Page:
“its” – Logic’s Labor’s Lost

So SCOTUS has opined that Texas “has not demon­strat­ed a judi­cial­ly cog­niz­able inter­est in the man­ner in which anoth­er State con­ducts its elec­tions“.

A pres­i­den­tial elec­tion, to any giv­en US state that par­tic­i­pates in it, is more than just “its” elec­tion. It has pro­found con­se­quences for all oth­er states in the Union. Not at the very least qual­i­fy­ing the “its” in some way is like deny­ing the own­er of an apart­ment in a con­do­mini­um stand­ing to sue the own­er of anoth­er apart­ment who, in his part of the build­ing, is already far-advanced in under­tak­ing to make struc­tur­al changes that endan­ger the sta­bil­i­ty of the entire building.

Texas effec­tive­ly alleged, under­pinned by dozens of hours of (“pro­found­ly cred­i­ble”, in the words of a mem­ber of the Wisconsin leg­is­la­ture) tes­ti­mo­ny before rep­re­sen­ta­tives of the leg­is­la­tures of the four defen­dant states, that what took place in the four defen­dant states were in fact not “elec­tions” to speak of, because safe­guards to ensure that bal­lots received and count­ed were actu­al­ly from eli­gi­ble vot­ers were ille­gal­ly and uncon­sti­tu­tion­al­ly low­ered such that it was impos­si­ble to know who actu­al­ly “won” such “elec­tions”.

In Friday’s hear­ing in Wisconsin, the respon­si­ble elec­tion offi­cial even inad­ver­tent­ly admit­ted as much. When con­front­ed with the fact that the fol­lowed pro­ce­dure bla­tant­ly con­tra­dicts the Wisconsin elec­tion law, he just said: “All I can say is that the [low­er court] judge said this morn­ing it was okay.”

Happenings like these seri­ous­ly com­pro­mise the sta­tus of the US of being a con­sti­tu­tion­al republic.

We admit: We erred.

Gravely so. The cur­rent mem­bers of SCOTUS are not the intel­lec­tu­al­ly sov­er­eign, eagle-eyed and fear­less jurists for which we took them from pri­or, if admit­ted­ly more rou­tine, deci­sions, but instead appear to belong to that type of lawyer that every­one is used to mak­ing fun of, detached from both real­i­ty and the inner log­ic of the respec­tive matter.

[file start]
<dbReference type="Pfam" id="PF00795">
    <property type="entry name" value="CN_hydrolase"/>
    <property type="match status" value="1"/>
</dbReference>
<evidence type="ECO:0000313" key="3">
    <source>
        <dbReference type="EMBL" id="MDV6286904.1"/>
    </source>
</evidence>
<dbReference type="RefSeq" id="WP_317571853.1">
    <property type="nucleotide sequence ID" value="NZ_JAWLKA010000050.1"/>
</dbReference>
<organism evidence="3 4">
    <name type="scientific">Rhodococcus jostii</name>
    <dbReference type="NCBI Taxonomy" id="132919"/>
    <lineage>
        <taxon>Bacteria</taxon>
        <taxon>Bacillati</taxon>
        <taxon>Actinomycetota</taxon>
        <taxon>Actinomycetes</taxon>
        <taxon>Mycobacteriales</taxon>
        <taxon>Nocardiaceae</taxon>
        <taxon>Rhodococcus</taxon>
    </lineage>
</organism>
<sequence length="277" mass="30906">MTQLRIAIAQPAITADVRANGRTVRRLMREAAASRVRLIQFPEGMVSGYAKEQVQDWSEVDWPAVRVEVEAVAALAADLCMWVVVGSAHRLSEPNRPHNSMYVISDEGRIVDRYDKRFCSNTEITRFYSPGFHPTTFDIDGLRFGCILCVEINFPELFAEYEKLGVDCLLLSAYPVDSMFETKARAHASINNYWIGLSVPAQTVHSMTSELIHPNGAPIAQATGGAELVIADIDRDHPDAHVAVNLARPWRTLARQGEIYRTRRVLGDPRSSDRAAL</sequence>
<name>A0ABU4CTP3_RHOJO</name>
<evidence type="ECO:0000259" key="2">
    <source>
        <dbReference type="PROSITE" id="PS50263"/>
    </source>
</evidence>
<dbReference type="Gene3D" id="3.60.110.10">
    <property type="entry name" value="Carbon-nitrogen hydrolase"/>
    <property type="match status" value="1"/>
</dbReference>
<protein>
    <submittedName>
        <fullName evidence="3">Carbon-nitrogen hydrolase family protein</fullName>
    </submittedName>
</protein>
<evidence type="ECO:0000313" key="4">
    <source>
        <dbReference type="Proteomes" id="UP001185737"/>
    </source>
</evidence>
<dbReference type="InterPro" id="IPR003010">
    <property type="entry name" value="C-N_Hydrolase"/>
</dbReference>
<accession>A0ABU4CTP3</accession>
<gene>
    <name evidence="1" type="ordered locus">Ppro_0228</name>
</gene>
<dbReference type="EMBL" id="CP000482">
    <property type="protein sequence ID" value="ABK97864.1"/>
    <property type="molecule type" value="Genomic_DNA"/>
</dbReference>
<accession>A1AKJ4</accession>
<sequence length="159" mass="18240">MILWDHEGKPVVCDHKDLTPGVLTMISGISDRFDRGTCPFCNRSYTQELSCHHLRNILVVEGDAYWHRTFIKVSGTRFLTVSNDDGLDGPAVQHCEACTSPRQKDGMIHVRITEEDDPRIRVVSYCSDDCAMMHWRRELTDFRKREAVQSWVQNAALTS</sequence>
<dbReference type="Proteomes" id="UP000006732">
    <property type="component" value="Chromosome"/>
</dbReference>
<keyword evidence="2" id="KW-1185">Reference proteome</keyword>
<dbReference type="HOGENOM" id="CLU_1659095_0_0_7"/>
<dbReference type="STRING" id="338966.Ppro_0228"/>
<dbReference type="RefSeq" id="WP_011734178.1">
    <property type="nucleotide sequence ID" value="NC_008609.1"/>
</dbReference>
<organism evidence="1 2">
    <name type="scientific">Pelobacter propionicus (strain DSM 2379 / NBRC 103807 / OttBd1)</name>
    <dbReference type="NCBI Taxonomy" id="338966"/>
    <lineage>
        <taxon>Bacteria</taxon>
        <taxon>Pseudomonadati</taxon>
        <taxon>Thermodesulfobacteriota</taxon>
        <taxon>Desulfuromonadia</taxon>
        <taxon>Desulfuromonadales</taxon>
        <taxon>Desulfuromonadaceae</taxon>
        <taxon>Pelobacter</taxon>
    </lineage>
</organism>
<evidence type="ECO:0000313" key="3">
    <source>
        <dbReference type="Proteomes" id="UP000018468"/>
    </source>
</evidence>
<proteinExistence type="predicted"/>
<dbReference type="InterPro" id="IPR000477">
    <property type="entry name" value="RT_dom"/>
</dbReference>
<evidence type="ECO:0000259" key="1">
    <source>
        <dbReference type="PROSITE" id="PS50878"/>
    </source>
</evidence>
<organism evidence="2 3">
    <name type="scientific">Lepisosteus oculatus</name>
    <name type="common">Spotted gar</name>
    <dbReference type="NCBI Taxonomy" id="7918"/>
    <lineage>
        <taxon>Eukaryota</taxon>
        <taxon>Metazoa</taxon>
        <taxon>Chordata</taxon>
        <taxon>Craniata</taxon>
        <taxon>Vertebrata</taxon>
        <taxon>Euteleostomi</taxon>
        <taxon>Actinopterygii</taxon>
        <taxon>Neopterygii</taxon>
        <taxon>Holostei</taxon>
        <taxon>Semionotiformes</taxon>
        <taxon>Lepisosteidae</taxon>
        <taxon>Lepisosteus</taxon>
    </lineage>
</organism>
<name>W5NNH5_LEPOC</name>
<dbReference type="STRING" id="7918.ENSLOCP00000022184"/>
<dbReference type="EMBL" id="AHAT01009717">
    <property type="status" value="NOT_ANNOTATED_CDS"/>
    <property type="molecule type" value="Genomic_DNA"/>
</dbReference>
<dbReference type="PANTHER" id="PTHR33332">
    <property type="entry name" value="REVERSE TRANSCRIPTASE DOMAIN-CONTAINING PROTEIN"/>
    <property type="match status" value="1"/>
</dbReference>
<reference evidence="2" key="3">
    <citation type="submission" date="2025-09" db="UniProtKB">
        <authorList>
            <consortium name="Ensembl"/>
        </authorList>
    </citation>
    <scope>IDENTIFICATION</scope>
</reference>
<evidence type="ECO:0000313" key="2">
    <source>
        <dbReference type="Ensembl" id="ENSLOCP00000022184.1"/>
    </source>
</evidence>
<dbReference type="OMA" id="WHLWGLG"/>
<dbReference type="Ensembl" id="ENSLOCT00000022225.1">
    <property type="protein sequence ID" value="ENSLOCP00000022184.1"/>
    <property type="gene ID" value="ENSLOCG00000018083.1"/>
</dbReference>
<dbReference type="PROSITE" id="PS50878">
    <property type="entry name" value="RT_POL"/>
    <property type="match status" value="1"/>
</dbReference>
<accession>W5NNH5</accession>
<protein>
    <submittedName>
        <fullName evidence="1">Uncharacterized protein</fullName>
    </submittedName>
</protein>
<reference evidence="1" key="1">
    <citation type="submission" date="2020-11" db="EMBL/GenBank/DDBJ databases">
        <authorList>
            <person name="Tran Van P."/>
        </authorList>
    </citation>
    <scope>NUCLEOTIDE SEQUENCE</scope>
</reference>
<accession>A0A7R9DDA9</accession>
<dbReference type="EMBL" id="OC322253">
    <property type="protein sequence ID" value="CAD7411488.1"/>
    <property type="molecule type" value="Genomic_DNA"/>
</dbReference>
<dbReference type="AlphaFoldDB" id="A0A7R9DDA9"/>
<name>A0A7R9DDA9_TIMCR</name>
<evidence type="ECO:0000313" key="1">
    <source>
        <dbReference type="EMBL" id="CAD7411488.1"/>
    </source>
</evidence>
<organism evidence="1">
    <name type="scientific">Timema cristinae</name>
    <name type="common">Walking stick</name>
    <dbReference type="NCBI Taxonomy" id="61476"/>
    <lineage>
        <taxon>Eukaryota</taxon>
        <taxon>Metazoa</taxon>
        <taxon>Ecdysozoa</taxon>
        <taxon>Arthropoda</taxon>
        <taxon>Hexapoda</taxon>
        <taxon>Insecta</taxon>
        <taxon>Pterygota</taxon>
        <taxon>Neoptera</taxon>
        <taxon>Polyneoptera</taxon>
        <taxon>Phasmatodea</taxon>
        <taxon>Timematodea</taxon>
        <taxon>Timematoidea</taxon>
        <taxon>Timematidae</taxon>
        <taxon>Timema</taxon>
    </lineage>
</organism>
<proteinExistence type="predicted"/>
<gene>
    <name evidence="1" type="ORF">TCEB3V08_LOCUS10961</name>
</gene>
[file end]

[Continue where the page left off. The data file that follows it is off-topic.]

No won­der then that high-pro­file politi­cians in Texas are now open­ly mus­ing about “seces­sion”.

Says Allan West, Texas Republican Party Chairman: “This deci­sion will have far reach­ing ram­i­fi­ca­tions for the future of our con­sti­tu­tion­al repub­lic. Perhaps law-abid­ing states should bond togeth­er and form a Union of states that will abide by the con­sti­tu­tion.”

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What is the essence of someone pretending not to notice the essential aspect of the central allegation with respect to an essential matter to which he is an interested party, implicitly saying A while stating B? A refusal to engage in rational dialogue, which in turn is the only way to ultimately avert violence: an implicit declaration of (civil) war.

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What is the essence of someone pretending not to notice the essential aspect of the central allegation with respect to an essential matter to which he is an interested party, implicitly saying A while stating B? A refusal to engage in rational dialogue, which in turn is the only way to ultimately avert violence: an implicit declaration of (civil) war.